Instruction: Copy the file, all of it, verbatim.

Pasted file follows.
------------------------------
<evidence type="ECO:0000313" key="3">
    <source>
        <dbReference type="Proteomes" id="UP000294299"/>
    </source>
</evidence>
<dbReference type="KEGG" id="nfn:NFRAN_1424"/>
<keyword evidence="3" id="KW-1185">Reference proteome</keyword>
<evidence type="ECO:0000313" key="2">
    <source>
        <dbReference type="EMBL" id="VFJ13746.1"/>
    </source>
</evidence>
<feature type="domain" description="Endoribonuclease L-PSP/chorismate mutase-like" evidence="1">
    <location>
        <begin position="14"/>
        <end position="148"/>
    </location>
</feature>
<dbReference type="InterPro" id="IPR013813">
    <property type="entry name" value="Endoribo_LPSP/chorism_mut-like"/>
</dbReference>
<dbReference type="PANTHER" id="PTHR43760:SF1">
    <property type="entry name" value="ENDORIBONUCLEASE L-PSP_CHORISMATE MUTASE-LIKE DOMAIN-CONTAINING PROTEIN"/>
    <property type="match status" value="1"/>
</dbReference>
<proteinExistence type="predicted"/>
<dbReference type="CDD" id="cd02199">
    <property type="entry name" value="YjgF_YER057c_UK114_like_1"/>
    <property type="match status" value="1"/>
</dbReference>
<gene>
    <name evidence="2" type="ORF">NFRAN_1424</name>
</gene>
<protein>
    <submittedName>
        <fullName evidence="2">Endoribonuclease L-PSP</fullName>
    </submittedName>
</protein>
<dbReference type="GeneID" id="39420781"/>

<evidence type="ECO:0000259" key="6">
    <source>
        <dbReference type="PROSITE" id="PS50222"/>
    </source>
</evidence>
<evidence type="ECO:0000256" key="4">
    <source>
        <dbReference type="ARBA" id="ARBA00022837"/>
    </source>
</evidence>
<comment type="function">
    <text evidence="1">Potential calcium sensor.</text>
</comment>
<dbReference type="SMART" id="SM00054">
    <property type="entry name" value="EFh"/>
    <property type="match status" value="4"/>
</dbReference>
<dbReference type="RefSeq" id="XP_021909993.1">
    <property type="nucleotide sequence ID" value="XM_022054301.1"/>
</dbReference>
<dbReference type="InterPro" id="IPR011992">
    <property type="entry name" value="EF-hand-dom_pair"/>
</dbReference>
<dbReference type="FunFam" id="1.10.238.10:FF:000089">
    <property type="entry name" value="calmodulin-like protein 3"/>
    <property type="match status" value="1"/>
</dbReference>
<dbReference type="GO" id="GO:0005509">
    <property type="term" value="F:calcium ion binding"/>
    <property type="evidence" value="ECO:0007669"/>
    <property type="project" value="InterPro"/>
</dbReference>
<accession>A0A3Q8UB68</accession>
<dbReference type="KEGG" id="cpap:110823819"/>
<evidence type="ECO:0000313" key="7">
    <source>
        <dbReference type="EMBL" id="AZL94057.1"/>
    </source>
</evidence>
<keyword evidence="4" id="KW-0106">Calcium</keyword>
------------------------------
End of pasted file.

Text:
<evidence type="ECO:0000313" key="3">
    <source>
        <dbReference type="Proteomes" id="UP000294299"/>
    </source>
</evidence>
<dbReference type="KEGG" id="nfn:NFRAN_1424"/>
<keyword evidence="3" id="KW-1185">Reference proteome</keyword>
<evidence type="ECO:0000313" key="2">
    <source>
        <dbReference type="EMBL" id="VFJ13746.1"/>
    </source>
</evidence>
<feature type="domain" description="Endoribonuclease L-PSP/chorismate mutase-like" evidence="1">
    <location>
        <begin position="14"/>
        <end position="148"/>
    </location>
</feature>
<dbReference type="InterPro" id="IPR013813">
    <property type="entry name" value="Endoribo_LPSP/chorism_mut-like"/>
</dbReference>
<dbReference type="PANTHER" id="PTHR43760:SF1">
    <property type="entry name" value="ENDORIBONUCLEASE L-PSP_CHORISMATE MUTASE-LIKE DOMAIN-CONTAINING PROTEIN"/>
    <property type="match status" value="1"/>
</dbReference>
<proteinExistence type="predicted"/>
<dbReference type="CDD" id="cd02199">
    <property type="entry name" value="YjgF_YER057c_UK114_like_1"/>
    <property type="match status" value="1"/>
</dbReference>
<gene>
    <name evidence="2" type="ORF">NFRAN_1424</name>
</gene>
<protein>
    <submittedName>
        <fullName evidence="2">Endoribonuclease L-PSP</fullName>
    </submittedName>
</protein>
<dbReference type="GeneID" id="39420781"/>

<evidence type="ECO:0000259" key="6">
    <source>
        <dbReference type="PROSITE" id="PS50222"/>
    </source>
</evidence>
<evidence type="ECO:0000256" key="4">
    <source>
        <dbReference type="ARBA" id="ARBA00022837"/>
    </source>
</evidence>
<comment type="function">
    <text evidence="1">Potential calcium sensor.</text>
</comment>
<dbReference type="SMART" id="SM00054">
    <property type="entry name" value="EFh"/>
    <property type="match status" value="4"/>
</dbReference>
<dbReference type="RefSeq" id="XP_021909993.1">
    <property type="nucleotide sequence ID" value="XM_022054301.1"/>
</dbReference>
<dbReference type="InterPro" id="IPR011992">
    <property type="entry name" value="EF-hand-dom_pair"/>
</dbReference>
<dbReference type="FunFam" id="1.10.238.10:FF:000089">
    <property type="entry name" value="calmodulin-like protein 3"/>
    <property type="match status" value="1"/>
</dbReference>
<dbReference type="GO" id="GO:0005509">
    <property type="term" value="F:calcium ion binding"/>
    <property type="evidence" value="ECO:0007669"/>
    <property type="project" value="InterPro"/>
</dbReference>
<accession>A0A3Q8UB68</accession>
<dbReference type="KEGG" id="cpap:110823819"/>
<evidence type="ECO:0000313" key="7">
    <source>
        <dbReference type="EMBL" id="AZL94057.1"/>
    </source>
</evidence>
<keyword evidence="4" id="KW-0106">Calcium</keyword>